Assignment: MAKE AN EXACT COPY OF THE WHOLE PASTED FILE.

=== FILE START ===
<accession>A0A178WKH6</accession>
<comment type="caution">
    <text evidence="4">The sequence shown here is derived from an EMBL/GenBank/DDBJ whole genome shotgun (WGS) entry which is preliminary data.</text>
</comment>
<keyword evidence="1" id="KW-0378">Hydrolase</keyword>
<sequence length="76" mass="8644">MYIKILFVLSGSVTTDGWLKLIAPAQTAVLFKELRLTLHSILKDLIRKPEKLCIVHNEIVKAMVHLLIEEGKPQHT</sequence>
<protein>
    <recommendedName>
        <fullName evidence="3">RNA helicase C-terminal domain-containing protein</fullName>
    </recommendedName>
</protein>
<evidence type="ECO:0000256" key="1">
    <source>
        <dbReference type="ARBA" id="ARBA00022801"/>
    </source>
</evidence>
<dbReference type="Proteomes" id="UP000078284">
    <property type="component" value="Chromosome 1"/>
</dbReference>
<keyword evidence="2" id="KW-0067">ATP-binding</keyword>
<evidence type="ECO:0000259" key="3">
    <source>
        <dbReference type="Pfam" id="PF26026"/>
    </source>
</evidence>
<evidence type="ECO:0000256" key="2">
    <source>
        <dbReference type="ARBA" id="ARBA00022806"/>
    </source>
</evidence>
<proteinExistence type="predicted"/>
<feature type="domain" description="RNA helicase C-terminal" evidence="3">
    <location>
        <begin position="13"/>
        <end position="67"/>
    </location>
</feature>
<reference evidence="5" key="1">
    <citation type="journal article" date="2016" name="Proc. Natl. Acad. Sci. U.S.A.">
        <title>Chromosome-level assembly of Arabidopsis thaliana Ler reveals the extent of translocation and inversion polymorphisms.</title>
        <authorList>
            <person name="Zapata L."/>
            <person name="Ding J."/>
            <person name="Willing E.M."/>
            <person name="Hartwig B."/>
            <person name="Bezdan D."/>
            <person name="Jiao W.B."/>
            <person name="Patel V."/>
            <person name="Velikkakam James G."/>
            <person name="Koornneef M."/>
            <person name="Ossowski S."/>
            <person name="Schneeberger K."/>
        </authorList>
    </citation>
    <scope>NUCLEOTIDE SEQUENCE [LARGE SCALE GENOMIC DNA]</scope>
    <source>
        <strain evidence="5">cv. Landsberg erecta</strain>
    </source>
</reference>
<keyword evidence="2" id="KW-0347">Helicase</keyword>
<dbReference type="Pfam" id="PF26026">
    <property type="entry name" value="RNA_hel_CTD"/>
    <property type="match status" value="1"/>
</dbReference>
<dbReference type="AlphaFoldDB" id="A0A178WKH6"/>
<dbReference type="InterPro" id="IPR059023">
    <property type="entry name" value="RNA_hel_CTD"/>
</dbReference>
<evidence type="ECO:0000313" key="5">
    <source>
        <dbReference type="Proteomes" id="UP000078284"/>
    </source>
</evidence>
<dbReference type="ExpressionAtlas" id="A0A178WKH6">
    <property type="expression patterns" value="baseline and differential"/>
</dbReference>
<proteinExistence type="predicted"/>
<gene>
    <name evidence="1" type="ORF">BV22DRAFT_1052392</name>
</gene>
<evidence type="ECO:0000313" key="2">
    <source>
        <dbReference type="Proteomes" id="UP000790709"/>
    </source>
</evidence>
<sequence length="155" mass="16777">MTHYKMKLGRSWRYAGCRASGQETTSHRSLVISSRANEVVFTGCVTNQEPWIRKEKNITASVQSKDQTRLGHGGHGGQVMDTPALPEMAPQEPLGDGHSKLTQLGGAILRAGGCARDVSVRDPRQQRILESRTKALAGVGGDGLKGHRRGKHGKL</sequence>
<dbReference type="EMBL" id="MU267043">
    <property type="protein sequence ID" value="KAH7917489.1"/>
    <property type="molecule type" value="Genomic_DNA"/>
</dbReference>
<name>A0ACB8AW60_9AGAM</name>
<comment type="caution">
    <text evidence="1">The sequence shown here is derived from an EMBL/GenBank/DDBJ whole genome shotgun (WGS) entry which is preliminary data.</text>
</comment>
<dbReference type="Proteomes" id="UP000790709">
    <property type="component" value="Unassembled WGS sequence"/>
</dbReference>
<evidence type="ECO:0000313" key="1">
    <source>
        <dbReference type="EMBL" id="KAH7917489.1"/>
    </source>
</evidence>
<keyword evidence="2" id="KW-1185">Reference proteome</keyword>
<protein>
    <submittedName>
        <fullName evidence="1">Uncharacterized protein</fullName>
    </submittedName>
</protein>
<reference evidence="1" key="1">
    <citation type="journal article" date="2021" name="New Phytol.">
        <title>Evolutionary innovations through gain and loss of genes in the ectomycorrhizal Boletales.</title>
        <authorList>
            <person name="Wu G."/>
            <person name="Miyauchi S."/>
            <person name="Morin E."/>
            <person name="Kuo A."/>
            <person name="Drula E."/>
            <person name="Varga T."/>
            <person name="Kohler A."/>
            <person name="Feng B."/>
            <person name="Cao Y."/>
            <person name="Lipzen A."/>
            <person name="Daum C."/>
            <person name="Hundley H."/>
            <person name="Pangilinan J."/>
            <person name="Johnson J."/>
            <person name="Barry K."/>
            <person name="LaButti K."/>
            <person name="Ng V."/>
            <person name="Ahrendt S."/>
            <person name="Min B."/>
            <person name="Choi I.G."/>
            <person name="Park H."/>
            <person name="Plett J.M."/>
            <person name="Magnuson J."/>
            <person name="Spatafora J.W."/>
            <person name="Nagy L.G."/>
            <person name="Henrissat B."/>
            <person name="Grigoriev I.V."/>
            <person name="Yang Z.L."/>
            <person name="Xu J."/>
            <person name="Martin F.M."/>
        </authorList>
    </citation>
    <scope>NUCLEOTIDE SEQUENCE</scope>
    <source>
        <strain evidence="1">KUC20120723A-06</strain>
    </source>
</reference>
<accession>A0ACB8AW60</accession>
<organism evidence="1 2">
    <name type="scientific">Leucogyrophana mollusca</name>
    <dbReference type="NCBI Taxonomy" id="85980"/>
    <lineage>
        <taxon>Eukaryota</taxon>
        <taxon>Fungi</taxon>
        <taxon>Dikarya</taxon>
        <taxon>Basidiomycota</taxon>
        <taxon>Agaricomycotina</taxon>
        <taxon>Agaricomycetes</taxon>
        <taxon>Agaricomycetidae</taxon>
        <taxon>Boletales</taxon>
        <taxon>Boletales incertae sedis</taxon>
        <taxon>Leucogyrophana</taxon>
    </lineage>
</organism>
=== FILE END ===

<accession>A0A178WKH6</accession>
<comment type="caution">
    <text evidence="4">The sequence shown here is derived from an EMBL/GenBank/DDBJ whole genome shotgun (WGS) entry which is preliminary data.</text>
</comment>
<keyword evidence="1" id="KW-0378">Hydrolase</keyword>
<sequence length="76" mass="8644">MYIKILFVLSGSVTTDGWLKLIAPAQTAVLFKELRLTLHSILKDLIRKPEKLCIVHNEIVKAMVHLLIEEGKPQHT</sequence>
<protein>
    <recommendedName>
        <fullName evidence="3">RNA helicase C-terminal domain-containing protein</fullName>
    </recommendedName>
</protein>
<evidence type="ECO:0000256" key="1">
    <source>
        <dbReference type="ARBA" id="ARBA00022801"/>
    </source>
</evidence>
<dbReference type="Proteomes" id="UP000078284">
    <property type="component" value="Chromosome 1"/>
</dbReference>
<keyword evidence="2" id="KW-0067">ATP-binding</keyword>
<evidence type="ECO:0000259" key="3">
    <source>
        <dbReference type="Pfam" id="PF26026"/>
    </source>
</evidence>
<evidence type="ECO:0000256" key="2">
    <source>
        <dbReference type="ARBA" id="ARBA00022806"/>
    </source>
</evidence>
<proteinExistence type="predicted"/>
<feature type="domain" description="RNA helicase C-terminal" evidence="3">
    <location>
        <begin position="13"/>
        <end position="67"/>
    </location>
</feature>
<reference evidence="5" key="1">
    <citation type="journal article" date="2016" name="Proc. Natl. Acad. Sci. U.S.A.">
        <title>Chromosome-level assembly of Arabidopsis thaliana Ler reveals the extent of translocation and inversion polymorphisms.</title>
        <authorList>
            <person name="Zapata L."/>
            <person name="Ding J."/>
            <person name="Willing E.M."/>
            <person name="Hartwig B."/>
            <person name="Bezdan D."/>
            <person name="Jiao W.B."/>
            <person name="Patel V."/>
            <person name="Velikkakam James G."/>
            <person name="Koornneef M."/>
            <person name="Ossowski S."/>
            <person name="Schneeberger K."/>
        </authorList>
    </citation>
    <scope>NUCLEOTIDE SEQUENCE [LARGE SCALE GENOMIC DNA]</scope>
    <source>
        <strain evidence="5">cv. Landsberg erecta</strain>
    </source>
</reference>
<keyword evidence="2" id="KW-0347">Helicase</keyword>
<dbReference type="Pfam" id="PF26026">
    <property type="entry name" value="RNA_hel_CTD"/>
    <property type="match status" value="1"/>
</dbReference>
<dbReference type="AlphaFoldDB" id="A0A178WKH6"/>
<dbReference type="InterPro" id="IPR059023">
    <property type="entry name" value="RNA_hel_CTD"/>
</dbReference>
<evidence type="ECO:0000313" key="5">
    <source>
        <dbReference type="Proteomes" id="UP000078284"/>
    </source>
</evidence>
<dbReference type="ExpressionAtlas" id="A0A178WKH6">
    <property type="expression patterns" value="baseline and differential"/>
</dbReference>
<proteinExistence type="predicted"/>
<gene>
    <name evidence="1" type="ORF">BV22DRAFT_1052392</name>
</gene>
<evidence type="ECO:0000313" key="2">
    <source>
        <dbReference type="Proteomes" id="UP000790709"/>
    </source>
</evidence>
<sequence length="155" mass="16777">MTHYKMKLGRSWRYAGCRASGQETTSHRSLVISSRANEVVFTGCVTNQEPWIRKEKNITASVQSKDQTRLGHGGHGGQVMDTPALPEMAPQEPLGDGHSKLTQLGGAILRAGGCARDVSVRDPRQQRILESRTKALAGVGGDGLKGHRRGKHGKL</sequence>
<dbReference type="EMBL" id="MU267043">
    <property type="protein sequence ID" value="KAH7917489.1"/>
    <property type="molecule type" value="Genomic_DNA"/>
</dbReference>
<name>A0ACB8AW60_9AGAM</name>
<comment type="caution">
    <text evidence="1">The sequence shown here is derived from an EMBL/GenBank/DDBJ whole genome shotgun (WGS) entry which is preliminary data.</text>
</comment>
<dbReference type="Proteomes" id="UP000790709">
    <property type="component" value="Unassembled WGS sequence"/>
</dbReference>
<evidence type="ECO:0000313" key="1">
    <source>
        <dbReference type="EMBL" id="KAH7917489.1"/>
    </source>
</evidence>
<keyword evidence="2" id="KW-1185">Reference proteome</keyword>
<protein>
    <submittedName>
        <fullName evidence="1">Uncharacterized protein</fullName>
    </submittedName>
</protein>
<reference evidence="1" key="1">
    <citation type="journal article" date="2021" name="New Phytol.">
        <title>Evolutionary innovations through gain and loss of genes in the ectomycorrhizal Boletales.</title>
        <authorList>
            <person name="Wu G."/>
            <person name="Miyauchi S."/>
            <person name="Morin E."/>
            <person name="Kuo A."/>
            <person name="Drula E."/>
            <person name="Varga T."/>
            <person name="Kohler A."/>
            <person name="Feng B."/>
            <person name="Cao Y."/>
            <person name="Lipzen A."/>
            <person name="Daum C."/>
            <person name="Hundley H."/>
            <person name="Pangilinan J."/>
            <person name="Johnson J."/>
            <person name="Barry K."/>
            <person name="LaButti K."/>
            <person name="Ng V."/>
            <person name="Ahrendt S."/>
            <person name="Min B."/>
            <person name="Choi I.G."/>
            <person name="Park H."/>
            <person name="Plett J.M."/>
            <person name="Magnuson J."/>
            <person name="Spatafora J.W."/>
            <person name="Nagy L.G."/>
            <person name="Henrissat B."/>
            <person name="Grigoriev I.V."/>
            <person name="Yang Z.L."/>
            <person name="Xu J."/>
            <person name="Martin F.M."/>
        </authorList>
    </citation>
    <scope>NUCLEOTIDE SEQUENCE</scope>
    <source>
        <strain evidence="1">KUC20120723A-06</strain>
    </source>
</reference>
<accession>A0ACB8AW60</accession>
<organism evidence="1 2">
    <name type="scientific">Leucogyrophana mollusca</name>
    <dbReference type="NCBI Taxonomy" id="85980"/>
    <lineage>
        <taxon>Eukaryota</taxon>
        <taxon>Fungi</taxon>
        <taxon>Dikarya</taxon>
        <taxon>Basidiomycota</taxon>
        <taxon>Agaricomycotina</taxon>
        <taxon>Agaricomycetes</taxon>
        <taxon>Agaricomycetidae</taxon>
        <taxon>Boletales</taxon>
        <taxon>Boletales incertae sedis</taxon>
        <taxon>Leucogyrophana</taxon>
    </lineage>
</organism>